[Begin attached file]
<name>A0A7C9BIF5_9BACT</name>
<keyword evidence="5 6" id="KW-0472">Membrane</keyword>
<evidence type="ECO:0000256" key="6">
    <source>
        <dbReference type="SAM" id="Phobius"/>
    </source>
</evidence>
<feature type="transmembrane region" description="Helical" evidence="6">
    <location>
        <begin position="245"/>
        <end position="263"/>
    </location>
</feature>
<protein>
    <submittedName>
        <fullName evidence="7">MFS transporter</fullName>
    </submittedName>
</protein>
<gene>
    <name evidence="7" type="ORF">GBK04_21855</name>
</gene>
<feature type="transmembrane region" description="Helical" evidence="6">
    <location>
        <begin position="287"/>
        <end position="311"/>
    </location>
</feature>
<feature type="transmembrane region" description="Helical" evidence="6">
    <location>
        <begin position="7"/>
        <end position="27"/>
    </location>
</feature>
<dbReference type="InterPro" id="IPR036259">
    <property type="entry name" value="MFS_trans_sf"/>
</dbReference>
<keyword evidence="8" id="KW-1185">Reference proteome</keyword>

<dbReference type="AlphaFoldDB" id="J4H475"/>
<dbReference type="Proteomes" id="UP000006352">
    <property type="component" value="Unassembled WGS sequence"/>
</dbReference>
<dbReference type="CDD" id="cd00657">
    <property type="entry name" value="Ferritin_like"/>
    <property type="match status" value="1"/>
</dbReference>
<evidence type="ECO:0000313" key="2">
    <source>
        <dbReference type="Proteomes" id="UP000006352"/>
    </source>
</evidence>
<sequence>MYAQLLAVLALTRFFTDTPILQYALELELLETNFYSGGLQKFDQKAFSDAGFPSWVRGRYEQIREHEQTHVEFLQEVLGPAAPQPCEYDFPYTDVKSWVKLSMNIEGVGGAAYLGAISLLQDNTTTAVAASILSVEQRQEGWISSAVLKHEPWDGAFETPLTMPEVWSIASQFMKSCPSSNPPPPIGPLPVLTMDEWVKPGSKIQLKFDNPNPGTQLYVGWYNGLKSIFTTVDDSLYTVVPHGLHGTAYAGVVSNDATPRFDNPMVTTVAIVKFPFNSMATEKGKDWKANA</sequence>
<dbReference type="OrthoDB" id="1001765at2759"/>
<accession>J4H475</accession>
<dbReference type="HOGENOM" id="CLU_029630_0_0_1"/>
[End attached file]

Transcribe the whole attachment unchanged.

<name>A0A7C9BIF5_9BACT</name>
<keyword evidence="5 6" id="KW-0472">Membrane</keyword>
<evidence type="ECO:0000256" key="6">
    <source>
        <dbReference type="SAM" id="Phobius"/>
    </source>
</evidence>
<feature type="transmembrane region" description="Helical" evidence="6">
    <location>
        <begin position="245"/>
        <end position="263"/>
    </location>
</feature>
<protein>
    <submittedName>
        <fullName evidence="7">MFS transporter</fullName>
    </submittedName>
</protein>
<gene>
    <name evidence="7" type="ORF">GBK04_21855</name>
</gene>
<feature type="transmembrane region" description="Helical" evidence="6">
    <location>
        <begin position="287"/>
        <end position="311"/>
    </location>
</feature>
<feature type="transmembrane region" description="Helical" evidence="6">
    <location>
        <begin position="7"/>
        <end position="27"/>
    </location>
</feature>
<dbReference type="InterPro" id="IPR036259">
    <property type="entry name" value="MFS_trans_sf"/>
</dbReference>
<keyword evidence="8" id="KW-1185">Reference proteome</keyword>

<dbReference type="AlphaFoldDB" id="J4H475"/>
<dbReference type="Proteomes" id="UP000006352">
    <property type="component" value="Unassembled WGS sequence"/>
</dbReference>
<dbReference type="CDD" id="cd00657">
    <property type="entry name" value="Ferritin_like"/>
    <property type="match status" value="1"/>
</dbReference>
<evidence type="ECO:0000313" key="2">
    <source>
        <dbReference type="Proteomes" id="UP000006352"/>
    </source>
</evidence>
<sequence>MYAQLLAVLALTRFFTDTPILQYALELELLETNFYSGGLQKFDQKAFSDAGFPSWVRGRYEQIREHEQTHVEFLQEVLGPAAPQPCEYDFPYTDVKSWVKLSMNIEGVGGAAYLGAISLLQDNTTTAVAASILSVEQRQEGWISSAVLKHEPWDGAFETPLTMPEVWSIASQFMKSCPSSNPPPPIGPLPVLTMDEWVKPGSKIQLKFDNPNPGTQLYVGWYNGLKSIFTTVDDSLYTVVPHGLHGTAYAGVVSNDATPRFDNPMVTTVAIVKFPFNSMATEKGKDWKANA</sequence>
<dbReference type="OrthoDB" id="1001765at2759"/>
<accession>J4H475</accession>
<dbReference type="HOGENOM" id="CLU_029630_0_0_1"/>